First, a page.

• In 1949, Arthur, Edgar, and Eleanor are there, but Harry is not.
  • In 1952, we still have Arthur and Edgar, but not Eleanor or Harry.
  • In 1954, Arthur and Edgar are still hanging in at 24 Hazelton. The Harry situation is now a bit confusing: there is a Harry Prittie at 24 Hazelton, and an H H Prittie working as a secretary at Berwick Securities Ltd. These might or might not be two different people; the Harry at 24 Hazelton might be the son of one of the other Pritties. I’ll never know.
  • In 1955, Arthur and Edgar are still at 24 Hazelton; Edgar is now the secretary of the Canadian Federation of Property Owners Associations, so he’s branched out. Harry is now a “statistitian” at Newling & Co., and H H is still at Berwick Securities Ltd.
  • In 1956, Edgar has now moved back to the Property Owners Assn of Toronto, Arthur is still also at 24 Hazelton, and Harry is still there, with no listed occupation. H H is gone.
  • In 1960, Arthur and Edgar are still where they’ve been since at least 1936. Harry is there, and now works as an “advertising man”. At this point, I’m reasonably sure that this is a next-generation Harry, as our original Harry was gainfully employed in 1905.
  • By 1963, there is sad news: Edgar is still at 24 Hazelton, and so is Harry (who is now listed as being in “advtg”), but the directory now lists Edith, the widow of Arthur G. Arthur’s passing makes me feel a bit sad, given that I have traced Arthur and Edgar down through the years.
  • In 1965, there are no Pritties at 24 Hazelton in the Names section of the directory. There are six people with that last name in the city directory, but they might or might not be related. The Streets section of the directory lists 24 Hazelton as vacant.
  • 1969 – the last year for which I can access an online directory – brings one final change. Harry H. is now back in the directory, but is now at 28 Hazelton, and is the only Prittie listed there; I guess he wanted to move back into the old neighbourhood. Either this is the second-generation Harry, or our hero protagonist has outlasted everybody.

24 Hazelton Avenue still stands, though it has been remodelled some; it is now the Ingram Gallery. The gallery has a website, which lists its location as a “historic brownstone”. Sadly, they don’t mention the Pritties, since presumably they don’t know about them.


Bucky to marry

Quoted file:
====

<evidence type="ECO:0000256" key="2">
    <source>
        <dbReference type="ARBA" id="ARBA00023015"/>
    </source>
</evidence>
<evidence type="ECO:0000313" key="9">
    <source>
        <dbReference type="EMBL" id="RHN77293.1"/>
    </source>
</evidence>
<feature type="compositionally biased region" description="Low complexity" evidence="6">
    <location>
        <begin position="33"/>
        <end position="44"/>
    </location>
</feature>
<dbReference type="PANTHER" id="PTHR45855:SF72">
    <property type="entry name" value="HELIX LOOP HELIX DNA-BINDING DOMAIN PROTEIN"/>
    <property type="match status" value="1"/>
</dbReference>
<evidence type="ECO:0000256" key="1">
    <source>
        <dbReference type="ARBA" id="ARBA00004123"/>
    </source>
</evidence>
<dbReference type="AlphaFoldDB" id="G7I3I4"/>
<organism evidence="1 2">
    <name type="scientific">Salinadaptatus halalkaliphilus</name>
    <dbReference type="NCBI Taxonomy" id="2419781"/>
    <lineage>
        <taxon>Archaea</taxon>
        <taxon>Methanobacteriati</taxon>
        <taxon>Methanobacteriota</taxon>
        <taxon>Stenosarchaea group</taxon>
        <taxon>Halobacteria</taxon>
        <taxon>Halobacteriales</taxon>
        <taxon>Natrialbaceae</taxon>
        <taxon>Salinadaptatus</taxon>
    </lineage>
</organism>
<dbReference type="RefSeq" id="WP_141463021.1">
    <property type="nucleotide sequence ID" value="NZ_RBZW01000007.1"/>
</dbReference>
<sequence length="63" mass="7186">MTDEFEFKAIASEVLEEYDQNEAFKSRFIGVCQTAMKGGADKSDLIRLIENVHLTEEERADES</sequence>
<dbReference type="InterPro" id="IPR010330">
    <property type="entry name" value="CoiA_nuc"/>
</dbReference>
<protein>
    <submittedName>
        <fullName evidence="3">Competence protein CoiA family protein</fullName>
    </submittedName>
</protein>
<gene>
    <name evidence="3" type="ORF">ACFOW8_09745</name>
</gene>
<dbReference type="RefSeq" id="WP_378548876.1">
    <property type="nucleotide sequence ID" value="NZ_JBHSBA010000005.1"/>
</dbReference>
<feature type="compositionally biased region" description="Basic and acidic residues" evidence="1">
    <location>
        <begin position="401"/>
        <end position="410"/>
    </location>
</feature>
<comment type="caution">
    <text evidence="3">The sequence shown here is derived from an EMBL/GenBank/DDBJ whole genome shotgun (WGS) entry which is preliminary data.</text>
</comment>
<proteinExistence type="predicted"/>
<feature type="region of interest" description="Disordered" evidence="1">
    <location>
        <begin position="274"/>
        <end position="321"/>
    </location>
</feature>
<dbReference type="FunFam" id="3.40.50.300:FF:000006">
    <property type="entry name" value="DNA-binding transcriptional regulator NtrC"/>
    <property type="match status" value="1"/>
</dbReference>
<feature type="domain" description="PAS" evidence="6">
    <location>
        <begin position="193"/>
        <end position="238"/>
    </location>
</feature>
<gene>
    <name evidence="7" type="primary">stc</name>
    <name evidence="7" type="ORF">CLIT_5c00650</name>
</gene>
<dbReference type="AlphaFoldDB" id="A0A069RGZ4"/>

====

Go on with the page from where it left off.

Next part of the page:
The May 18 1926 edition of the Toronto Daily Star contained a photograph of Bucky Harris, player-manager for the Washington Senators at the age of 29, and his bride-to-be:


Bucky Harris (1896-1977) was traded from the Senators to the Detroit Tigers after the 1928 season, and became mostly a full-time manager for them until 1933. He then went on to manage the Boston Red Sox, the Washington Senators (again), the Philadelphia Phillies, the New York Yankees, the Washington Senators (yet again), and the Detroit Tigers (also again). He was elected to the Baseball Hall of Fame as a manager in 1975.

Harris and the former Miss Elizabeth Sutherland were divorced in 1951. She passed away in 1978; her obituary appeared in the Washington Post.

Harris apparently married again, but I can’t find any other information. The Society for American Baseball Research has an article on Harris, which goes into more detail on his baseball career.


Region-specific weather

The December 2 1926 edition of the Toronto Globe contained two articles that indicated that the weather was significantly different in various parts of the country.

The first article indicated that winter was about to arrive early in Ontario:


Crookston, Minnesota, had it rather tough. If you’re curious, here is the Wikipedia page for Crookston. Test pilot Milt Thompson would have been just shy of seven months old when this cold snap hit.

Compare this to the residents of Newfoundland, who were enjoying an unusually warm late fall:


I couldn’t find climate data for St. John’s from 1926 on the Environment Canada website, for the simple reason that Newfoundland was not yet part of Canada then. But I did look up Sydney, Nova Scotia, which isn’t all that far away, and it turned out that it was having an unseasonably warm spell in late November, 1926. Between November 15 and 30, there were eight days where the temperature was 10 degrees Celsius or higher, and two days where it peaked at 14.4C. (The average high temperature for Sydney in November is 7.3C, and that’s for the whole month; for the second half, it would be lower.)